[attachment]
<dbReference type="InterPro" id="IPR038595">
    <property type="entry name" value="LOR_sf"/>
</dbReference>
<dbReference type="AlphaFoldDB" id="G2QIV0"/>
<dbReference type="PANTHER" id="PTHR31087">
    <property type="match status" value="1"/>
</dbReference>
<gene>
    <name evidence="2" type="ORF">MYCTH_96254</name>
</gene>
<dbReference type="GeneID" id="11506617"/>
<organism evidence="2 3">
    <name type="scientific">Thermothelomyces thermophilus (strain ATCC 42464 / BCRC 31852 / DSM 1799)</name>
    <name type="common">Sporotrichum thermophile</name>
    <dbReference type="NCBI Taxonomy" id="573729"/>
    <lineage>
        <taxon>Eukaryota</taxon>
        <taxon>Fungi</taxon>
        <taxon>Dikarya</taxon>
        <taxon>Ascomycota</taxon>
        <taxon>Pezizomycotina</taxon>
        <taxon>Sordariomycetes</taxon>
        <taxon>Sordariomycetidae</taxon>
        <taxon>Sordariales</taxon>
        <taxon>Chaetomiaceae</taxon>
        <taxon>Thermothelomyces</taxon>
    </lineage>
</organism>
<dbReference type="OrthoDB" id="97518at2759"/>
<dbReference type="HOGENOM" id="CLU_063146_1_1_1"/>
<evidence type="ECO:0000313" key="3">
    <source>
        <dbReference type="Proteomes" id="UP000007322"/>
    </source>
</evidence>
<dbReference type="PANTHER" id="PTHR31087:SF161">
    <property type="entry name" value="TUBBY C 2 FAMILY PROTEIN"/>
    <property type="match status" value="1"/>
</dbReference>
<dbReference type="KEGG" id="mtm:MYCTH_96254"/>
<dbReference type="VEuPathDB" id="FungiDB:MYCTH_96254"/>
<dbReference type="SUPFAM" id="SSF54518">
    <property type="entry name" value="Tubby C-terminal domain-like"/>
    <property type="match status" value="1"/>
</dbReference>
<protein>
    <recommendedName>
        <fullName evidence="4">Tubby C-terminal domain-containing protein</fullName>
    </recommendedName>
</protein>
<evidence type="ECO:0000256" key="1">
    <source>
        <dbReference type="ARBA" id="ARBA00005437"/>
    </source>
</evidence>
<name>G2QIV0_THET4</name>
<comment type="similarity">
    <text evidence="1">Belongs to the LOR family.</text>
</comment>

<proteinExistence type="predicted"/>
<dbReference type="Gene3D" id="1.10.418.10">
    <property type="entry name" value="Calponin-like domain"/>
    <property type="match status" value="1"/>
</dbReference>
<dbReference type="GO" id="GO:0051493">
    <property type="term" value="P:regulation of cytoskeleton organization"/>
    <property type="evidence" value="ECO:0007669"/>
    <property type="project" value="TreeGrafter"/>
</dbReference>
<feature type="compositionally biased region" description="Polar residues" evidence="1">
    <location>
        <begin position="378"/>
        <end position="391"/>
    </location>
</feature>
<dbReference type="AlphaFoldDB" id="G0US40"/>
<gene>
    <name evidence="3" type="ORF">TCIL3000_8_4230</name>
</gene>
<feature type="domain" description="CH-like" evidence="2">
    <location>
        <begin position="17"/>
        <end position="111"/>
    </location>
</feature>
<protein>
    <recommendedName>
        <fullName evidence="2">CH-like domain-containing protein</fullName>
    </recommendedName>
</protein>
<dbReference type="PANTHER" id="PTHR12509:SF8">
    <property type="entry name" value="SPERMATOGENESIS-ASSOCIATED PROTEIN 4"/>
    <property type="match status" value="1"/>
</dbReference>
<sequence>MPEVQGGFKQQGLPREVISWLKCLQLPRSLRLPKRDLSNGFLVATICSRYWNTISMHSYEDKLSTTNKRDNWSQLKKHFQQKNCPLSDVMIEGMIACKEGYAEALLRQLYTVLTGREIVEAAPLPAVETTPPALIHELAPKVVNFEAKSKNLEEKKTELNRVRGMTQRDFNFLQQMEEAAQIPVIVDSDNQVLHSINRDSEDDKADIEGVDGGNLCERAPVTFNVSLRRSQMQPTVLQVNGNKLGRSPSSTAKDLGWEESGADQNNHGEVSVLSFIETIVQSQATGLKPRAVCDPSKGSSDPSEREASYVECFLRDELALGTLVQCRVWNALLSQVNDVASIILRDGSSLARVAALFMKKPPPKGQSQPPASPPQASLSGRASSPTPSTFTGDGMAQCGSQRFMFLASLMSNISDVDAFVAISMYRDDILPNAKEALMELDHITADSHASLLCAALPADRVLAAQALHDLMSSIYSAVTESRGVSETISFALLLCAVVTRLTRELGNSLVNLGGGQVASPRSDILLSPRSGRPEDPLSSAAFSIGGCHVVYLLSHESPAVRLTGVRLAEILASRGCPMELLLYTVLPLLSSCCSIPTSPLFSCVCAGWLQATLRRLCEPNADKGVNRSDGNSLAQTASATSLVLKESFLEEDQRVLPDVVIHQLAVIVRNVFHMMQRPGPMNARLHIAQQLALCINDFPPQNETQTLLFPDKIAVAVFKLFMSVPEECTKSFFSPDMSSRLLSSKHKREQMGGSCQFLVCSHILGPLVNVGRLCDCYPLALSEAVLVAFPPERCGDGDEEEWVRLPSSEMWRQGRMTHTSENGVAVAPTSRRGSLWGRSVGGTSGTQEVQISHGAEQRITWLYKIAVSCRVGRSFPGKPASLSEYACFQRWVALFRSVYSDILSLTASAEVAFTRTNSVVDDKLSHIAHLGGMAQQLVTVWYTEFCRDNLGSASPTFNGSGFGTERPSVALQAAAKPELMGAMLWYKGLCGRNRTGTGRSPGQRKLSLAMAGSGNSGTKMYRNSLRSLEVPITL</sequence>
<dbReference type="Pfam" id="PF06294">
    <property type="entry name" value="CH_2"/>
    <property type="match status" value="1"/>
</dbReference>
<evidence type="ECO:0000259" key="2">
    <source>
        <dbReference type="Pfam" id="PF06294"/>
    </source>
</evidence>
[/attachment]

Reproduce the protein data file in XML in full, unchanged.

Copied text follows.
<dbReference type="InterPro" id="IPR038595">
    <property type="entry name" value="LOR_sf"/>
</dbReference>
<dbReference type="AlphaFoldDB" id="G2QIV0"/>
<dbReference type="PANTHER" id="PTHR31087">
    <property type="match status" value="1"/>
</dbReference>
<gene>
    <name evidence="2" type="ORF">MYCTH_96254</name>
</gene>
<dbReference type="GeneID" id="11506617"/>
<organism evidence="2 3">
    <name type="scientific">Thermothelomyces thermophilus (strain ATCC 42464 / BCRC 31852 / DSM 1799)</name>
    <name type="common">Sporotrichum thermophile</name>
    <dbReference type="NCBI Taxonomy" id="573729"/>
    <lineage>
        <taxon>Eukaryota</taxon>
        <taxon>Fungi</taxon>
        <taxon>Dikarya</taxon>
        <taxon>Ascomycota</taxon>
        <taxon>Pezizomycotina</taxon>
        <taxon>Sordariomycetes</taxon>
        <taxon>Sordariomycetidae</taxon>
        <taxon>Sordariales</taxon>
        <taxon>Chaetomiaceae</taxon>
        <taxon>Thermothelomyces</taxon>
    </lineage>
</organism>
<dbReference type="OrthoDB" id="97518at2759"/>
<dbReference type="HOGENOM" id="CLU_063146_1_1_1"/>
<evidence type="ECO:0000313" key="3">
    <source>
        <dbReference type="Proteomes" id="UP000007322"/>
    </source>
</evidence>
<dbReference type="PANTHER" id="PTHR31087:SF161">
    <property type="entry name" value="TUBBY C 2 FAMILY PROTEIN"/>
    <property type="match status" value="1"/>
</dbReference>
<dbReference type="KEGG" id="mtm:MYCTH_96254"/>
<dbReference type="VEuPathDB" id="FungiDB:MYCTH_96254"/>
<dbReference type="SUPFAM" id="SSF54518">
    <property type="entry name" value="Tubby C-terminal domain-like"/>
    <property type="match status" value="1"/>
</dbReference>
<protein>
    <recommendedName>
        <fullName evidence="4">Tubby C-terminal domain-containing protein</fullName>
    </recommendedName>
</protein>
<evidence type="ECO:0000256" key="1">
    <source>
        <dbReference type="ARBA" id="ARBA00005437"/>
    </source>
</evidence>
<name>G2QIV0_THET4</name>
<comment type="similarity">
    <text evidence="1">Belongs to the LOR family.</text>
</comment>

<proteinExistence type="predicted"/>
<dbReference type="Gene3D" id="1.10.418.10">
    <property type="entry name" value="Calponin-like domain"/>
    <property type="match status" value="1"/>
</dbReference>
<dbReference type="GO" id="GO:0051493">
    <property type="term" value="P:regulation of cytoskeleton organization"/>
    <property type="evidence" value="ECO:0007669"/>
    <property type="project" value="TreeGrafter"/>
</dbReference>
<feature type="compositionally biased region" description="Polar residues" evidence="1">
    <location>
        <begin position="378"/>
        <end position="391"/>
    </location>
</feature>
<dbReference type="AlphaFoldDB" id="G0US40"/>
<gene>
    <name evidence="3" type="ORF">TCIL3000_8_4230</name>
</gene>
<feature type="domain" description="CH-like" evidence="2">
    <location>
        <begin position="17"/>
        <end position="111"/>
    </location>
</feature>
<protein>
    <recommendedName>
        <fullName evidence="2">CH-like domain-containing protein</fullName>
    </recommendedName>
</protein>
<dbReference type="PANTHER" id="PTHR12509:SF8">
    <property type="entry name" value="SPERMATOGENESIS-ASSOCIATED PROTEIN 4"/>
    <property type="match status" value="1"/>
</dbReference>
<sequence>MPEVQGGFKQQGLPREVISWLKCLQLPRSLRLPKRDLSNGFLVATICSRYWNTISMHSYEDKLSTTNKRDNWSQLKKHFQQKNCPLSDVMIEGMIACKEGYAEALLRQLYTVLTGREIVEAAPLPAVETTPPALIHELAPKVVNFEAKSKNLEEKKTELNRVRGMTQRDFNFLQQMEEAAQIPVIVDSDNQVLHSINRDSEDDKADIEGVDGGNLCERAPVTFNVSLRRSQMQPTVLQVNGNKLGRSPSSTAKDLGWEESGADQNNHGEVSVLSFIETIVQSQATGLKPRAVCDPSKGSSDPSEREASYVECFLRDELALGTLVQCRVWNALLSQVNDVASIILRDGSSLARVAALFMKKPPPKGQSQPPASPPQASLSGRASSPTPSTFTGDGMAQCGSQRFMFLASLMSNISDVDAFVAISMYRDDILPNAKEALMELDHITADSHASLLCAALPADRVLAAQALHDLMSSIYSAVTESRGVSETISFALLLCAVVTRLTRELGNSLVNLGGGQVASPRSDILLSPRSGRPEDPLSSAAFSIGGCHVVYLLSHESPAVRLTGVRLAEILASRGCPMELLLYTVLPLLSSCCSIPTSPLFSCVCAGWLQATLRRLCEPNADKGVNRSDGNSLAQTASATSLVLKESFLEEDQRVLPDVVIHQLAVIVRNVFHMMQRPGPMNARLHIAQQLALCINDFPPQNETQTLLFPDKIAVAVFKLFMSVPEECTKSFFSPDMSSRLLSSKHKREQMGGSCQFLVCSHILGPLVNVGRLCDCYPLALSEAVLVAFPPERCGDGDEEEWVRLPSSEMWRQGRMTHTSENGVAVAPTSRRGSLWGRSVGGTSGTQEVQISHGAEQRITWLYKIAVSCRVGRSFPGKPASLSEYACFQRWVALFRSVYSDILSLTASAEVAFTRTNSVVDDKLSHIAHLGGMAQQLVTVWYTEFCRDNLGSASPTFNGSGFGTERPSVALQAAAKPELMGAMLWYKGLCGRNRTGTGRSPGQRKLSLAMAGSGNSGTKMYRNSLRSLEVPITL</sequence>
<dbReference type="Pfam" id="PF06294">
    <property type="entry name" value="CH_2"/>
    <property type="match status" value="1"/>
</dbReference>
<evidence type="ECO:0000259" key="2">
    <source>
        <dbReference type="Pfam" id="PF06294"/>
    </source>
</evidence>